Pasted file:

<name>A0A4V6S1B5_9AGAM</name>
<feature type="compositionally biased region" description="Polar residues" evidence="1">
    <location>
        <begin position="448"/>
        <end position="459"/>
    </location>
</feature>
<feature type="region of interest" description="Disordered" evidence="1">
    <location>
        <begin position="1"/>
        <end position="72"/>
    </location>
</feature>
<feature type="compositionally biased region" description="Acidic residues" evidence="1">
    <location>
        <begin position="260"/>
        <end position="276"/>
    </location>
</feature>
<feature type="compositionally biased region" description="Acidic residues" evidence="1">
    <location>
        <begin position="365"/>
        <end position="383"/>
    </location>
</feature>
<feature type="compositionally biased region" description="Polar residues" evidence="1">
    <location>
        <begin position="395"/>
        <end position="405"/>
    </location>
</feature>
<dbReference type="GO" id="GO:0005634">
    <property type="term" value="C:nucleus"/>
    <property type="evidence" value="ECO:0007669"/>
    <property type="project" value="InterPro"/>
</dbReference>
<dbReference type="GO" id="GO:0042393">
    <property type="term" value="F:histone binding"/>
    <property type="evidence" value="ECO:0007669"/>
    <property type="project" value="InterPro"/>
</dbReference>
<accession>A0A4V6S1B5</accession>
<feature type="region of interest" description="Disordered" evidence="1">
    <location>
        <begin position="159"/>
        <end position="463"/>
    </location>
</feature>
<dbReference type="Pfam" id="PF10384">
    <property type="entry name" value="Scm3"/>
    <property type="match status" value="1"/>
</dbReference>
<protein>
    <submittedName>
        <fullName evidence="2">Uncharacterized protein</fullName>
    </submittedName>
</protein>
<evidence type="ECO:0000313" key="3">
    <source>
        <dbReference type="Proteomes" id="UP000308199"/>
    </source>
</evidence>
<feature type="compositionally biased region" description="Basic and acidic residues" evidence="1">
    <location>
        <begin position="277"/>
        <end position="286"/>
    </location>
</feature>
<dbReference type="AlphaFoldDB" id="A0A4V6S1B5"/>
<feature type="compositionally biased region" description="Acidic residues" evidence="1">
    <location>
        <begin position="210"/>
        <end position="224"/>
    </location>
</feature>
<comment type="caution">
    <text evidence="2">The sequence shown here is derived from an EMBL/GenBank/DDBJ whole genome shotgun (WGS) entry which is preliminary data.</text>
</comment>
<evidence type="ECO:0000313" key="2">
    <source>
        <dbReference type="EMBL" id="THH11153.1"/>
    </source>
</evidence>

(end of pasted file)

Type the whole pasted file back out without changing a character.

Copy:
<name>A0A4V6S1B5_9AGAM</name>
<feature type="compositionally biased region" description="Polar residues" evidence="1">
    <location>
        <begin position="448"/>
        <end position="459"/>
    </location>
</feature>
<feature type="region of interest" description="Disordered" evidence="1">
    <location>
        <begin position="1"/>
        <end position="72"/>
    </location>
</feature>
<feature type="compositionally biased region" description="Acidic residues" evidence="1">
    <location>
        <begin position="260"/>
        <end position="276"/>
    </location>
</feature>
<feature type="compositionally biased region" description="Acidic residues" evidence="1">
    <location>
        <begin position="365"/>
        <end position="383"/>
    </location>
</feature>
<feature type="compositionally biased region" description="Polar residues" evidence="1">
    <location>
        <begin position="395"/>
        <end position="405"/>
    </location>
</feature>
<dbReference type="GO" id="GO:0005634">
    <property type="term" value="C:nucleus"/>
    <property type="evidence" value="ECO:0007669"/>
    <property type="project" value="InterPro"/>
</dbReference>
<dbReference type="GO" id="GO:0042393">
    <property type="term" value="F:histone binding"/>
    <property type="evidence" value="ECO:0007669"/>
    <property type="project" value="InterPro"/>
</dbReference>
<accession>A0A4V6S1B5</accession>
<feature type="region of interest" description="Disordered" evidence="1">
    <location>
        <begin position="159"/>
        <end position="463"/>
    </location>
</feature>
<dbReference type="Pfam" id="PF10384">
    <property type="entry name" value="Scm3"/>
    <property type="match status" value="1"/>
</dbReference>
<protein>
    <submittedName>
        <fullName evidence="2">Uncharacterized protein</fullName>
    </submittedName>
</protein>
<evidence type="ECO:0000313" key="3">
    <source>
        <dbReference type="Proteomes" id="UP000308199"/>
    </source>
</evidence>
<feature type="compositionally biased region" description="Basic and acidic residues" evidence="1">
    <location>
        <begin position="277"/>
        <end position="286"/>
    </location>
</feature>
<dbReference type="AlphaFoldDB" id="A0A4V6S1B5"/>
<feature type="compositionally biased region" description="Acidic residues" evidence="1">
    <location>
        <begin position="210"/>
        <end position="224"/>
    </location>
</feature>
<comment type="caution">
    <text evidence="2">The sequence shown here is derived from an EMBL/GenBank/DDBJ whole genome shotgun (WGS) entry which is preliminary data.</text>
</comment>
<evidence type="ECO:0000313" key="2">
    <source>
        <dbReference type="EMBL" id="THH11153.1"/>
    </source>
</evidence>